How fashion outlets can take responsibility in 2022
In 2021, a high-profile leak showed that Facebook (now Meta) had known that their platforms negatively impacted people around the world. Instagram was one major culprit, with its influencer culture having become a burden on teen mental health. To be honest, no one was surprised about this information.
We have all recognized the insidious effect that social media has had on our society. People presenting perfect lives on platforms like Instagram was always going to leave millions of people feeling like they weren’t good enough. However, the focus on Facebook’s culpability ignores other culprits.
It is plausible that Facebook and Instagram started out with good intentions. That cannot be said for companies that used the increase in self-esteem issues to sell products. Companies selling diet products are infamous for this, but the fashion industry should also be in the line of fire.
It is nothing new for fashion companies to use unattainable standards to sell clothing, but social media has given them a more powerful platform than they ever had before. It is about time that they start taking responsibility for their impact on mental health.
Wondering what they can do to change course? Here are some of the ways fashion outlets can take responsibility in 2022.
Inclusive Clothing Lines
Many fashion outlets prioritize customers of a particular body type – skinny and toned. This is in spite of the fact that the majority of Americans wear clothing that is categorized as plus size. The problem is that simply making bigger sizes is not catering to different body types.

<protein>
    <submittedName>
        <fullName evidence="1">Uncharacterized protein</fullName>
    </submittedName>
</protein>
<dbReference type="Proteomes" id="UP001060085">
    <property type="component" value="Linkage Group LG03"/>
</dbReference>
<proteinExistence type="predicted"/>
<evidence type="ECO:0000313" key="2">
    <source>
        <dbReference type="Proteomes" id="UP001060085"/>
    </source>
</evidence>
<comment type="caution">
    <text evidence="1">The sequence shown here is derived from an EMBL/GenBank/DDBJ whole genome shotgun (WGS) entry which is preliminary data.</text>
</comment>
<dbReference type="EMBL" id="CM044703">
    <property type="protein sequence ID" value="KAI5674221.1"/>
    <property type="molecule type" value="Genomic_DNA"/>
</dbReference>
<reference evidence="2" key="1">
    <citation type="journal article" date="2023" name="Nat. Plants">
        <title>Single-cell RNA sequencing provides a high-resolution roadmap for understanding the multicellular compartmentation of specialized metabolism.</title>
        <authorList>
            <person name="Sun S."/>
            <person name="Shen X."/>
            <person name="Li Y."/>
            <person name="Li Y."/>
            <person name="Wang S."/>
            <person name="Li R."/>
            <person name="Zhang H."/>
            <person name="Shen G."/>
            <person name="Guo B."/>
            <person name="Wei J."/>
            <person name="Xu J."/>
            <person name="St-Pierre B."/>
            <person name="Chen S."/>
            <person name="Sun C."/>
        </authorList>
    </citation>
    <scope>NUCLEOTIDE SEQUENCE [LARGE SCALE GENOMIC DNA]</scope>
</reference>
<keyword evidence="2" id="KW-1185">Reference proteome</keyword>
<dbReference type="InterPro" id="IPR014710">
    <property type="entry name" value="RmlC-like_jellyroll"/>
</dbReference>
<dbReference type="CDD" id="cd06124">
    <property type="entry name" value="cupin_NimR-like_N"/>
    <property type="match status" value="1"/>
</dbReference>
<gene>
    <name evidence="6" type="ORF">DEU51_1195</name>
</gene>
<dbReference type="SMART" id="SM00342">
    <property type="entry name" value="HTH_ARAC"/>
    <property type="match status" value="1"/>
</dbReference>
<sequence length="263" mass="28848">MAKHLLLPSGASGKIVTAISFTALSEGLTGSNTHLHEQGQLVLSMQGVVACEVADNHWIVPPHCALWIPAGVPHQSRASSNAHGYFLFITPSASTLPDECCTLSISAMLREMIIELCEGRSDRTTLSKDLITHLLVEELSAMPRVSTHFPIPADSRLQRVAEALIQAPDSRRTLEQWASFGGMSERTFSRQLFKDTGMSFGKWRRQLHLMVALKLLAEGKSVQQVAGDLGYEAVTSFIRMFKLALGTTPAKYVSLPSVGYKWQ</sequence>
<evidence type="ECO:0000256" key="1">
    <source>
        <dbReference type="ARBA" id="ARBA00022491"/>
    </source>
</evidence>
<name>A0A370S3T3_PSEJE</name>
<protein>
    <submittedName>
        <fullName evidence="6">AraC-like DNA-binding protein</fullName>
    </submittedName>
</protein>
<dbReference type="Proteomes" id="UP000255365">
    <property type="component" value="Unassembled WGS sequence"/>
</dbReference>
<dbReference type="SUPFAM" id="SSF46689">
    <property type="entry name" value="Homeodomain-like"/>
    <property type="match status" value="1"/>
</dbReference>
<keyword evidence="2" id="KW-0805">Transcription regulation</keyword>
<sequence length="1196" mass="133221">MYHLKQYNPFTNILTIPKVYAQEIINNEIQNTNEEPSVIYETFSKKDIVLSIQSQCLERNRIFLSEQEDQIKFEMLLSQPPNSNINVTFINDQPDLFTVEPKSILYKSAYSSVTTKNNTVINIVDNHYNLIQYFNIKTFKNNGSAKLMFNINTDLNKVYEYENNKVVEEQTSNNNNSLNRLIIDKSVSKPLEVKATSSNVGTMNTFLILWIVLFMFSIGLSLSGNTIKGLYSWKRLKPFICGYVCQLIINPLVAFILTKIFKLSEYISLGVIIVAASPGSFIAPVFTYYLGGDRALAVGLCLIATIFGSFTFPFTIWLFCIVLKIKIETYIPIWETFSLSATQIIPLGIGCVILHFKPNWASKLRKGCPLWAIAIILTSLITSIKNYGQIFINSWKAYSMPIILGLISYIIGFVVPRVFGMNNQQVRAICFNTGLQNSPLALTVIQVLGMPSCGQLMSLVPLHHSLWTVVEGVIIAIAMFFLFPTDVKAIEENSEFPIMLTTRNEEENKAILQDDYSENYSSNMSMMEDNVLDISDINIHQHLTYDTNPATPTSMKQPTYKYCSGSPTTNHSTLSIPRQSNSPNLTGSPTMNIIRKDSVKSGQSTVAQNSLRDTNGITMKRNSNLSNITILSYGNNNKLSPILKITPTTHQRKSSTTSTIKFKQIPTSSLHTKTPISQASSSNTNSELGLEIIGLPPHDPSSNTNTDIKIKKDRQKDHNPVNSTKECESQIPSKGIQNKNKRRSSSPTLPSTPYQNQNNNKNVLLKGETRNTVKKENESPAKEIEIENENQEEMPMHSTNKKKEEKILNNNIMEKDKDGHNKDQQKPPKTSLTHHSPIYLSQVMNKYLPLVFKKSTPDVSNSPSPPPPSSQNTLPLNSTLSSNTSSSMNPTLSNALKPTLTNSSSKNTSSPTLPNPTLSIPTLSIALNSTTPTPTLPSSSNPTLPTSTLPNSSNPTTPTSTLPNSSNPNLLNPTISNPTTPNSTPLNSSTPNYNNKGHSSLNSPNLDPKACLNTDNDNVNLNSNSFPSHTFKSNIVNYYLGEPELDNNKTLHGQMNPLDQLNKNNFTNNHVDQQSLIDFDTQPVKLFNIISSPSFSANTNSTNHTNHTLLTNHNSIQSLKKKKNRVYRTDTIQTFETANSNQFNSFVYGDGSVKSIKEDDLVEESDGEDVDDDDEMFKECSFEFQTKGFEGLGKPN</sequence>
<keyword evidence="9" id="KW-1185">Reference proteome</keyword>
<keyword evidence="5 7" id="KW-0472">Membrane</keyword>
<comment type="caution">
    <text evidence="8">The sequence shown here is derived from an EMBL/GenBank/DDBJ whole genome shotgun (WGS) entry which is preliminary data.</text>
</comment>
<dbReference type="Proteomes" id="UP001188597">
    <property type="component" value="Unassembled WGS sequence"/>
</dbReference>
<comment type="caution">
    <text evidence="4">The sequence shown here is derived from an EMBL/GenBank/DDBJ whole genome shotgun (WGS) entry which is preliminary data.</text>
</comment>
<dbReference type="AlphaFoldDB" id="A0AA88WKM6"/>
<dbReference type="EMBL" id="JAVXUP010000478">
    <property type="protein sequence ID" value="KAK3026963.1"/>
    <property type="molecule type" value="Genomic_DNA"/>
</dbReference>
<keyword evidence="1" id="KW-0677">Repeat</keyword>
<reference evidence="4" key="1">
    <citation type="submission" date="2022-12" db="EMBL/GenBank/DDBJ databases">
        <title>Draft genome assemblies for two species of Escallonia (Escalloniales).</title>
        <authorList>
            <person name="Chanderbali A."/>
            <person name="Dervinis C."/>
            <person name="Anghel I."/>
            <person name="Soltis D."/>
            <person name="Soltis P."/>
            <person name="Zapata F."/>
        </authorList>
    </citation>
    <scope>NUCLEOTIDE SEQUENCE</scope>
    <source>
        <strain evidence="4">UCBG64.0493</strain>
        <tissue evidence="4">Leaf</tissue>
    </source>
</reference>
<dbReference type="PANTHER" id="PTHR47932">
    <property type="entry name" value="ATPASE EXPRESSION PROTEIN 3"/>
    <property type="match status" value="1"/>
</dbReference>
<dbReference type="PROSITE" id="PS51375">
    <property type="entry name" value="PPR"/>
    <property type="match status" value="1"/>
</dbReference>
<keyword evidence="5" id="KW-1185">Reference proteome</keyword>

We are starting to see alternatives. Take Calypsa’s swimwear for women. They put different body types front and center, rather than making clothes for one body type in different sizes. They also have models of different body types and sizes in their marketing, which is hugely important in making sure all women see themselves.
More fashion outlets need to start creating clothing lines that are inclusive, rather than simply providing different sizes.
Fashion also plays on socio-economic insecurities. Companies market clothing at high prices and thereby separate people into different classes. Young people are told, implicitly and explicitly, that they cannot look good unless they can afford to buy high-end products at exorbitant prices.
The reality is that prices are often based on perceived value. Clothing that could be marketed at lower prices are priced high so as to create the impression that they are worth more. By lowering prices, outlets can show that they are committed to egalitarianism, and take some of the pressure off people who simply cannot afford their fashion.
Letting Go Of Influencers
This is a tough one, because influencers have become a huge part of how we market things in today’s economy. The problem is that influencer culture is based on some people being better than others. Influencers are not there to provide guidance and mentorship. Rather, they are meant to embody a lifestyle that seems achievable but is always out of reach.
Influencers will rarely make people feel good about themselves. Their success is premised on their having that special something. As such, finding a responsible way to market through influencers can be difficult.
Fashion outlets should at least try to use the most responsible influencers when marketing if they cannot let go of influencer culture altogether. By continuing to piggyback off the success of these social media personalities, they perpetuate the issues revealed in last year’s Facebook leaks.
Presented by DigitalContentZone